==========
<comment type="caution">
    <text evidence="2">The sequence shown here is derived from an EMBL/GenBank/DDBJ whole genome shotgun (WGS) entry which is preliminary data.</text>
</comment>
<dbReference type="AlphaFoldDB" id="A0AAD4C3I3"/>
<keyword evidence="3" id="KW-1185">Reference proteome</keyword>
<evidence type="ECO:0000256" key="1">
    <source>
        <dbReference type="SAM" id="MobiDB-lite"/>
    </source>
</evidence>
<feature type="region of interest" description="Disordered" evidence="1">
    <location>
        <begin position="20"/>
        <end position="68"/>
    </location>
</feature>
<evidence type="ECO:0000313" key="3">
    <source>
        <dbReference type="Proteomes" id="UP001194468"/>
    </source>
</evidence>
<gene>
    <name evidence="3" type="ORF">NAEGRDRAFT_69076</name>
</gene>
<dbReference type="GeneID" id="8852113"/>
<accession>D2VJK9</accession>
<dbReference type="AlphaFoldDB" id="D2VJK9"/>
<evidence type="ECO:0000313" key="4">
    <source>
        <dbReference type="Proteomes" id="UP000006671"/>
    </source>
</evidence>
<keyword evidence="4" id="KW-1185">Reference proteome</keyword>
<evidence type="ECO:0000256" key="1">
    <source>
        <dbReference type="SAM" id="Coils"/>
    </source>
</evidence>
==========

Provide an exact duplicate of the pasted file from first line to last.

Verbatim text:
<comment type="caution">
    <text evidence="2">The sequence shown here is derived from an EMBL/GenBank/DDBJ whole genome shotgun (WGS) entry which is preliminary data.</text>
</comment>
<dbReference type="AlphaFoldDB" id="A0AAD4C3I3"/>
<keyword evidence="3" id="KW-1185">Reference proteome</keyword>
<evidence type="ECO:0000256" key="1">
    <source>
        <dbReference type="SAM" id="MobiDB-lite"/>
    </source>
</evidence>
<feature type="region of interest" description="Disordered" evidence="1">
    <location>
        <begin position="20"/>
        <end position="68"/>
    </location>
</feature>
<evidence type="ECO:0000313" key="3">
    <source>
        <dbReference type="Proteomes" id="UP001194468"/>
    </source>
</evidence>
<gene>
    <name evidence="3" type="ORF">NAEGRDRAFT_69076</name>
</gene>
<dbReference type="GeneID" id="8852113"/>
<accession>D2VJK9</accession>
<dbReference type="AlphaFoldDB" id="D2VJK9"/>
<evidence type="ECO:0000313" key="4">
    <source>
        <dbReference type="Proteomes" id="UP000006671"/>
    </source>
</evidence>
<keyword evidence="4" id="KW-1185">Reference proteome</keyword>
<evidence type="ECO:0000256" key="1">
    <source>
        <dbReference type="SAM" id="Coils"/>
    </source>
</evidence>